Patsy Cline is a legend of American music--not just "country" or "pop," but American music in general. She became a professional country singer in the 1950s, and went on to be one of the first to "cross over" to a pop audience. Cline sang country songs with a difference: her voice had a hearty tone, rich with the feeling of the blues, the sound of jazz vocalists and what Frank Sinatra referred to as "saloon singers." She mixed these elements with the sounds of the Ozarks and the rural hills.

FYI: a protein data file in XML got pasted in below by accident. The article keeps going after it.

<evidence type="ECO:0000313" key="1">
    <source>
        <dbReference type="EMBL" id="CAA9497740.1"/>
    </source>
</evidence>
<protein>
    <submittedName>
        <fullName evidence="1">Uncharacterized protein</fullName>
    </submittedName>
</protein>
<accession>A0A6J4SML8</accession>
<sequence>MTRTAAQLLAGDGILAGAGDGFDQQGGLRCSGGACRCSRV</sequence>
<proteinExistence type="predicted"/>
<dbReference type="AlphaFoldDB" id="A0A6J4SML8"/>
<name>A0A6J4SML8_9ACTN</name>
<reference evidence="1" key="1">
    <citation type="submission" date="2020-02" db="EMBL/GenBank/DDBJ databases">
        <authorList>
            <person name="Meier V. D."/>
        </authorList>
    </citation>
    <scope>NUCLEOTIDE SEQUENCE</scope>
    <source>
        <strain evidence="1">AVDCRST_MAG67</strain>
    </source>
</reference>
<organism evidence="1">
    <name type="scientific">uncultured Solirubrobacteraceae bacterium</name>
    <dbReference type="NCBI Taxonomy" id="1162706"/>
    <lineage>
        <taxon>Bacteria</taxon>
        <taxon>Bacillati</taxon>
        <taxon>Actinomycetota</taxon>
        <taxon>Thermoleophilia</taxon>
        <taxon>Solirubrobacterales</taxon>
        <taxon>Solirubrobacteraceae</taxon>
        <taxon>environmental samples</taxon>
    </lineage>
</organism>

Witness the throaty swagger and witty swing of "Too Many Secrets" and the mournful waltz "A Church, A Courtroom and Goodbye"--blues, pop, country and jazz are absorbed into Cline's vocal approach until the sound is entirely unique. "Just Out of Reach" reflects the influence of the crooners and the doo-wop-tinged pop of the day, but the sound of country is always at the root. Her best-known song, "Walkin' After Midnight," is included here, but she deserves to be remembered for more. This album presents a fine cross-section/sampler of her art.